You don’t have to look far these days to find advice on how to work from home. But as many of our own staff have been working from home—and collaborating across Europe—for years now, we thought we’d ask them for their top tips.
The results were… interesting. Here are some of our favourite ideas:
Don’t be a Space Invader
‘Honey, I’m home! All the time!’ You might think that you working from home will light up the life of whoever you live with. But they’re not always quite so thrilled.
Suddenly you’re in the way of their routines, their silences, their music choices, their clear path to the fridge. People who retire often find this out the hard way, resulting in lots of injuries from gardening tools and teabags.
Be respectful of the turf you’re on, and claim your own space considerately.
Curate your workspace
Still, you need to create a productive working environment when you work from home. Somewhere with enough light and fresh air where you can sit comfortably, type loudly, and curse your boss without upsetting the children (or other animals).
You also need to pretend to be civilised during video calls, so make sure your background is SFW. Our Office Maestro Ausra showed us how to create your own background in Zoom (an amazing free video conferencing tool). Give it a go!
Do what you don’t get to do at work
You may have read about the Pomodoro technique: you set a timer and work on one thing, and one thing only, for 25 minutes. Then you take a break before you go again. It makes you much more productive, wherever you’re working.
But at home, you get to change what happens in between.
Our Fran, for instance, likes to dance to Backstreet Boys videos and, occasionally, dress up for them, while finding a herbal tea to match her choice of clothes.
We could all be a bit more Fran and dance like nobody’s watching. Because (luckily for everyone) nobody is. Except for maybe the poor person you live with, but they’re used to it.
Other favourites from our staff include:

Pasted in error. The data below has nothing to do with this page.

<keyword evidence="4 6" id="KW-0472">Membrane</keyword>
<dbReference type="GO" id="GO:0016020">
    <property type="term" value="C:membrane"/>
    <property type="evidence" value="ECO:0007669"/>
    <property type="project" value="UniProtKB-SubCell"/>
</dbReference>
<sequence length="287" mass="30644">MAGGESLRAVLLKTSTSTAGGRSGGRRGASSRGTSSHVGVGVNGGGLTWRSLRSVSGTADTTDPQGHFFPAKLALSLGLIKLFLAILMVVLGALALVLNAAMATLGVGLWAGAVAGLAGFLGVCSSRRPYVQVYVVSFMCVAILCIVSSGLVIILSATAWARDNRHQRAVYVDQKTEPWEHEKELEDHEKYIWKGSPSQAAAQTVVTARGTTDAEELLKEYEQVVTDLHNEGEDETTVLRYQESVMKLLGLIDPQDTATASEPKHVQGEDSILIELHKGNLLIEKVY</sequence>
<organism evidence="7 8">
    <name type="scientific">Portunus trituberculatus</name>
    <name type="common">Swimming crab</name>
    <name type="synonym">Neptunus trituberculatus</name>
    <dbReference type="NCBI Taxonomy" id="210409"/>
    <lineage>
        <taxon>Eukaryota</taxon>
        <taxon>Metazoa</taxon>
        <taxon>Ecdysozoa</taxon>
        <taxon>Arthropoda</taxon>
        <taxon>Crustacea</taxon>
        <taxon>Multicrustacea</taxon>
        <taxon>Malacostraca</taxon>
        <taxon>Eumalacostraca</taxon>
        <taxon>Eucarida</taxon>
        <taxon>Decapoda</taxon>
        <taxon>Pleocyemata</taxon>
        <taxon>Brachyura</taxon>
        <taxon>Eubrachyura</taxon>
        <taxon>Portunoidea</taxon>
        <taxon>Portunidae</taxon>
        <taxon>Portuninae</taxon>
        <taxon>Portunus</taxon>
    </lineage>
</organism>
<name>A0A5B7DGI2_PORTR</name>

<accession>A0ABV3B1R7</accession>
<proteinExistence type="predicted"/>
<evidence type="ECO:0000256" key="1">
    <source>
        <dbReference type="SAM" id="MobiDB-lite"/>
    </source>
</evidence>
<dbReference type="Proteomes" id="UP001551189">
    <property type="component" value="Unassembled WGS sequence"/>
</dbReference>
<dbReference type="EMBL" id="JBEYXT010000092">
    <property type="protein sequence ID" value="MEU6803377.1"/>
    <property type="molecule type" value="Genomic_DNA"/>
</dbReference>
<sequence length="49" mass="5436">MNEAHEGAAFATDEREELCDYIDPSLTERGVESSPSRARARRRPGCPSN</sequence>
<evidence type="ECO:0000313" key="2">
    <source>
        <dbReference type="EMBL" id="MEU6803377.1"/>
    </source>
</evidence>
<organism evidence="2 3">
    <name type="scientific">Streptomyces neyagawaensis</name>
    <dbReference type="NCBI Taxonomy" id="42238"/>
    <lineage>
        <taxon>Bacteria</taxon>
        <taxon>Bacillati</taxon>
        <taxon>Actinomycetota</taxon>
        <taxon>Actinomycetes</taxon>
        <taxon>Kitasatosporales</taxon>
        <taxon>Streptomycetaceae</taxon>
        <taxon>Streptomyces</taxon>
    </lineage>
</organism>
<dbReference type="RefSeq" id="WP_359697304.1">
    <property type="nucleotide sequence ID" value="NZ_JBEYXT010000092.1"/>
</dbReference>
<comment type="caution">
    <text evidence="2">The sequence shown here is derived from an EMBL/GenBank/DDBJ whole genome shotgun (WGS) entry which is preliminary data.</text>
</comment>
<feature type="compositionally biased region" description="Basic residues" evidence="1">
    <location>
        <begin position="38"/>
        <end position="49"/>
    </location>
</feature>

- Blasting ‘Barbie Girl’ out at full volume.
- Cuddling your dog.
- Playing a tune on a guitar/kid’s xylophone/pots and pans.
And other gems you don’t get to do at work.
Stop wearing make-up
Ladies, you can give that skin the detox it’s been craving. Keep the morning routine, but skip the make-up and let your skin have a rest.
Guys, try wearing some make-up for a change. It’s very liberating, and no one will know you’re wearing this delightful mascara that’s going surprisingly well with my beard.
At the same time, working from home means you can have Netflix on all the time, if you want to. You can snack 85 times an hour, surf the web, brush your teeth a little later (e.g. tomorrow), if you want to.
If you give in to temptations such as these, you will quickly become unproductive and smelly—and at least one of these will get noticed by your colleagues. Discipline!
Control your screen time
We didn’t evolve by sitting hunched over pixelated videos of other people doing things for hours on end. When your screen time is up, get up.
These apps can seriously reduce your screen time.
Get your work seen
One of the most worrying things about WFH is not knowing if your work is getting noticed. So collaborate visibly. Share your work on the right channels with the right people—including work in progress—and include all the relevant people whenever possible, religiously.
And on video calls with lots of people, don’t be afraid to put your hand up. It’ll get you heard.
Share the love
Loneliness is a real side-effect of working from home. But it can be countered. For the first time in human history, we have the technology to see each other through the same walls that keep us safe.
So make a conscious effort to meet on video, not just on Slack or by email. Keep those coffee machine chats alive. Ask how people are—not just work-wise—and call your friends, too. You’re still a social animal, after all.
Do the boring stuff
As with most good pieces of advice, the boring ones are true:
- Get dressed. As tempting as pyjamas/nakedness seem, you deserve better. So do your neighbours.
- Write a schedule. Value your breaks as much as your work; set daily targets, including non-work related ones, and stick to them.
- Get some exercise. You’ll work better, boost your immune system, and generally feel better. It’s worth it.
- Leave TV ’til the evening. Yes, you could have the telly on while you work. But you could work five times faster with it off—and get more downtime when you finally switch off. Properly.
Working with kids at home
That’s going to take a whole new blog post, once we’ve a) found someone who knows how to do this and b) stopped hiding in the toilet from our own children. Watch this space.
Until then: stay safe, and look after yourself.
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